Biometric cards beefing up anti-fraud fight

08-06-2018 |   |  By Nnamdi Anyadike

The development of contactless payment cards based on biometrics technology is causing great excitement. Because in the next few years the technology is expected to drastically transform contactless payments worldwide. At the forefront of this development are Mastercard and Visa. And although exhaustive trials are still ongoing both companies are now confident that they are on the verge of a mass rollout of biometric bank cards.

In April 2017, Mastercard began to test the technology in South Africa. This year, the company started trials in Bulgaria. It also has plans for pilot tests to be conducted elsewhere in the world later this year. Meanwhile Visa, Mastercard’s main rival, is conducting its own biometric card tests. Together with Cyprus’ national bank and the security company Gemalto it is currently undergoing a test in the country that involves tens of thousands of biometric cards. Howard Berg, the managing director of Gemalto UK says that he expects a "significant rollout in the next couple of years".

If the rollout of biometric cards by Mastercard and Visa proves to be successful they could eventually result in the death of the humble PIN. Both companies have chips that are embedded in hundreds of millions of credit and debit cards that are in use in more than 200 countries, processing billions of payments each year.

But Bob Reany, an executive vice president at Mastercard, who is working on the firm's biometric cards promises that biometric security is going to be better than a PIN. "We've got the algorithms in great shape, now we're doing matching on the native device where the template is captured, and we're ready to go to market at some scale. I think you're going to see pockets of Europe go pretty quickly," he was reported in wired.co.uk as saying.

So what exactly are biometric cards; what is driving this new technology; and why are they creating so much excitement? Biometric cards combine fingerprint scanners - similar to those which unlock and prove identity on smart-phones - and technology that is used in chip and pin bank cards. The scanner is powered by the card reader. The cards, which can hold the data of up to four fingerprints, use the EMV (Europay, MasterCard and Visa) standard technology. This enables it to store information on the card's chip and circuits.

It is hoped that this technology will enable a drastic reduction in card fraud. When ‘chip and pin’ and then contactless cards were first introduced they were supposed to deter fraudulent card transactions. However, according to FPC Global Product Marketing Director Lina Andolf-Orup, concerns about security are rising. According to FPC data, between the first half of 2016 and the first half of 2017 contactless card fraud increased 150 percent. The biometric solution is the embedded fingerprint sensor. These allow cardholders to be authenticated as they perform transactions, even contactless ones.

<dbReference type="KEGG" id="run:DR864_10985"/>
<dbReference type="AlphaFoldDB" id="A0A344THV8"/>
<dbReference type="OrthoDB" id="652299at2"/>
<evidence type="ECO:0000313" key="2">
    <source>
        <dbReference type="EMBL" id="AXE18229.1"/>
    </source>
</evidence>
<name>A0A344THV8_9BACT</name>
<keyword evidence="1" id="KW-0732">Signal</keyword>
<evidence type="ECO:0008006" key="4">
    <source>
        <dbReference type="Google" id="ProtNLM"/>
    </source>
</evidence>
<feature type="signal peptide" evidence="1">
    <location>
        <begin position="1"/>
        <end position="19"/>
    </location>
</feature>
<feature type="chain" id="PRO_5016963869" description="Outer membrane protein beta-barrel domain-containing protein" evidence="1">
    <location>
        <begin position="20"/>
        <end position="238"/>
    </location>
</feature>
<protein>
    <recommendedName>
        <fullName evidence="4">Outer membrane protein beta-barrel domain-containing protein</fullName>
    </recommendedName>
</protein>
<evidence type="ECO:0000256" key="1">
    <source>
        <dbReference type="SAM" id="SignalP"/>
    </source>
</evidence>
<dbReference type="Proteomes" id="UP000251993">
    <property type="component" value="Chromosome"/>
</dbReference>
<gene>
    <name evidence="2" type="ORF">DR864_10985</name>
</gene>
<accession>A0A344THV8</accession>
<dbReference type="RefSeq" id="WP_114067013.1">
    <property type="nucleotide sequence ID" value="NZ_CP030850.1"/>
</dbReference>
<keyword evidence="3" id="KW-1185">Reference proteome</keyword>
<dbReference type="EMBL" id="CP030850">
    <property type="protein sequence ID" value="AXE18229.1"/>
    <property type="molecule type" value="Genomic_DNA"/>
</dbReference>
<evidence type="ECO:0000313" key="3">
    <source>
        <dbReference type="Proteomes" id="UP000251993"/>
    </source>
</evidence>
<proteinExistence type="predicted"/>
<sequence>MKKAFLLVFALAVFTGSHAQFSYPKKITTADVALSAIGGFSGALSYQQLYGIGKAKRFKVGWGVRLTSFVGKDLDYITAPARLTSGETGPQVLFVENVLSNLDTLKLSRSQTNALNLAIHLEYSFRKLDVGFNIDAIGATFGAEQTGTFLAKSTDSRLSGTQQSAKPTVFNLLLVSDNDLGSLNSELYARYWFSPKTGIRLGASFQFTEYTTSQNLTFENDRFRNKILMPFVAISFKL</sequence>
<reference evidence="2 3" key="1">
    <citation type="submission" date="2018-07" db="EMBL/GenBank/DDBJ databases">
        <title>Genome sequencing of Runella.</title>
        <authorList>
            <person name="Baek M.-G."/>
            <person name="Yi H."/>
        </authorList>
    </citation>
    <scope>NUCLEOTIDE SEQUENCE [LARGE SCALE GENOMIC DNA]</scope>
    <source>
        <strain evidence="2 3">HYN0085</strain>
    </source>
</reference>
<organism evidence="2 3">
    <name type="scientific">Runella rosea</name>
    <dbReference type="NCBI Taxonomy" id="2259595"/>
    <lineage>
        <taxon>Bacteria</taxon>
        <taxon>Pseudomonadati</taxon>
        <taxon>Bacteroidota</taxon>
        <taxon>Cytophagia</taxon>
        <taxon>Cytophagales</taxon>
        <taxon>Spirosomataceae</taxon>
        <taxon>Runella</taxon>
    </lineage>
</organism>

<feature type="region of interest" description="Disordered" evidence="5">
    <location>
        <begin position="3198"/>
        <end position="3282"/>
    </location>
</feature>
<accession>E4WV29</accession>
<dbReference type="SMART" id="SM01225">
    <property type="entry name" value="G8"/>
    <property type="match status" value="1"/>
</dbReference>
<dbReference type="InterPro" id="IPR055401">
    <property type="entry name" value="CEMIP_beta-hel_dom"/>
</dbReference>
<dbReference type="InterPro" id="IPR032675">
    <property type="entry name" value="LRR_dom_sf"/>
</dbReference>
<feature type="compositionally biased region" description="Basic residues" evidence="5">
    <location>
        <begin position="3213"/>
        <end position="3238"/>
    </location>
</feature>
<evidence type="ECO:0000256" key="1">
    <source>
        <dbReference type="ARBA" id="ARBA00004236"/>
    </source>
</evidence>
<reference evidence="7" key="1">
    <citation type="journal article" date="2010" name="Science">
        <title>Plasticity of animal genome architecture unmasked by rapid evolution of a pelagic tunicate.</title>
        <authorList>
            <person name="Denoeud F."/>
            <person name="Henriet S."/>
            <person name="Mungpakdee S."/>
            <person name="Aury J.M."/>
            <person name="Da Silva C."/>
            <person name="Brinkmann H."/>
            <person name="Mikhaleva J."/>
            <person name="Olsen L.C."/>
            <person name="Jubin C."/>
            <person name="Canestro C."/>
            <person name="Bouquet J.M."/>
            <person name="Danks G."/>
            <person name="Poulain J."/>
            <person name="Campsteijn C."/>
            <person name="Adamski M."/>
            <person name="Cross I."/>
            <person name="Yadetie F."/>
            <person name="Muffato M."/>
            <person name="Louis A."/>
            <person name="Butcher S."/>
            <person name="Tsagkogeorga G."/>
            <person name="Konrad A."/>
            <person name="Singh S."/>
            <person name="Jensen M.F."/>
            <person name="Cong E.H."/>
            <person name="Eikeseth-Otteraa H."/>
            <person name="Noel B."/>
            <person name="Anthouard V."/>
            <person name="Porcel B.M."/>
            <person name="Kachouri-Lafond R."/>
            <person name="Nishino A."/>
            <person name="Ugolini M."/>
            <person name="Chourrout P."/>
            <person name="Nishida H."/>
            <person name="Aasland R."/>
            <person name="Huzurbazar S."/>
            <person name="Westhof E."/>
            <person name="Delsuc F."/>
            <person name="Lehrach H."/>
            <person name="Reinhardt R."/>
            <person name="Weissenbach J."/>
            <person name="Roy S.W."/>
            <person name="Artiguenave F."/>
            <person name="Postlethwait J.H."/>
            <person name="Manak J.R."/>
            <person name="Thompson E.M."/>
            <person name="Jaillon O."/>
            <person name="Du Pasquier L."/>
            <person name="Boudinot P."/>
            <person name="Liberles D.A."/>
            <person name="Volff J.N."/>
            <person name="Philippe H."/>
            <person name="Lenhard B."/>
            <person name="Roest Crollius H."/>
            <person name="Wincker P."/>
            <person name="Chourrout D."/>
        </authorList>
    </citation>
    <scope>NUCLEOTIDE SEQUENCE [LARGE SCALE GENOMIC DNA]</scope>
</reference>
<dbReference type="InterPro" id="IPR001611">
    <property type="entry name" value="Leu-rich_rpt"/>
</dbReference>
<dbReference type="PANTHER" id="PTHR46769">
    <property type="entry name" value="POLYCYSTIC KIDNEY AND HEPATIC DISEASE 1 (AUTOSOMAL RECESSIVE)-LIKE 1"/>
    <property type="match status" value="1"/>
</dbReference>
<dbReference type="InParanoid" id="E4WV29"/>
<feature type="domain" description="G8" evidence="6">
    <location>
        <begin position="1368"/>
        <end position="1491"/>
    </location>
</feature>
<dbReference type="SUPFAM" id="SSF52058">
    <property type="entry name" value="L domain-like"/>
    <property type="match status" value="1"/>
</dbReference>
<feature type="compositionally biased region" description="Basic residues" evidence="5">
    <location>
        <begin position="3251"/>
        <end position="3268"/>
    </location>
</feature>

Meanwhile, software companies like Switzerland’s Netcetera AG are providing some of the technological underpinnings to this biometric card revolution. In May, the company announced that it had implemented one of the first independent biometric solutions for contactless payment in Switzerland. It is distributed in the country by SwissWallet, which is a joint venture of the Aduno Group, Netcetera and Swisscard.

In a statement Netcetera said, “Viseca Card Services SA, one of the largest Swiss publishers of payment cards, was the first card issuer to integrate the payment module directly into its existing VisecaOne app. The Viseca customers of the Friborg Cantonal Bank and the Bancque Cantonale du Jura have recently been provided with mobile payment functions.”

The system is also being launched in Germany. Michael Seifert, Managing Director of Netcetera GmbH said, "The implementation of our holistic solution for mobile contactless payment to the same extent as with Viseca in Switzerland could also be groundbreaking for German card issuers and banks in order to systematically promote and implement digitization."

The solution is based on Netcetera’s ‘ToPay’ cloud payment whereby credit card data is replaced by a token and made available to the app. “This means,” says the company, “that no data comes into the hands of third-party providers that are not controllable. You are always in the sovereignty of the issuer or the bank.”

The growth in demand for biometric cards is lifting the share value of many biometric companies. At the beginning of June, companies like VASCO Data Security (OneSpan); Precise Biometrics and Fingerprint Cards all rose on the Nasdaq exchange. Scott Clements, CEO, OneSpan, confirmed that details of its initial trusted identity (TID) platform offerings will be announced “later this month.”

The company recently acquired privately-held Dealflo, a provider of identity verification, for a reported $54.5 million. And at the end of May, Precise Biometrics announced the launch of its Precise ‘BioMatch’ Card as a stand-alone product. All the signs are that cards now stand on the brink of a revolution every bit as comprehensive as the replacement of the magnetic stripe with chip and pin.

 

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By Nnamdi Anyadike

I have 30 years experience as a freelance business, economy and industry journalist, concentrating on the oil, gas and renewable energy, telecommunications and IT sectors. I have authored a number of well received in-depth market intelligence reports. And I have also spoken at conferences.

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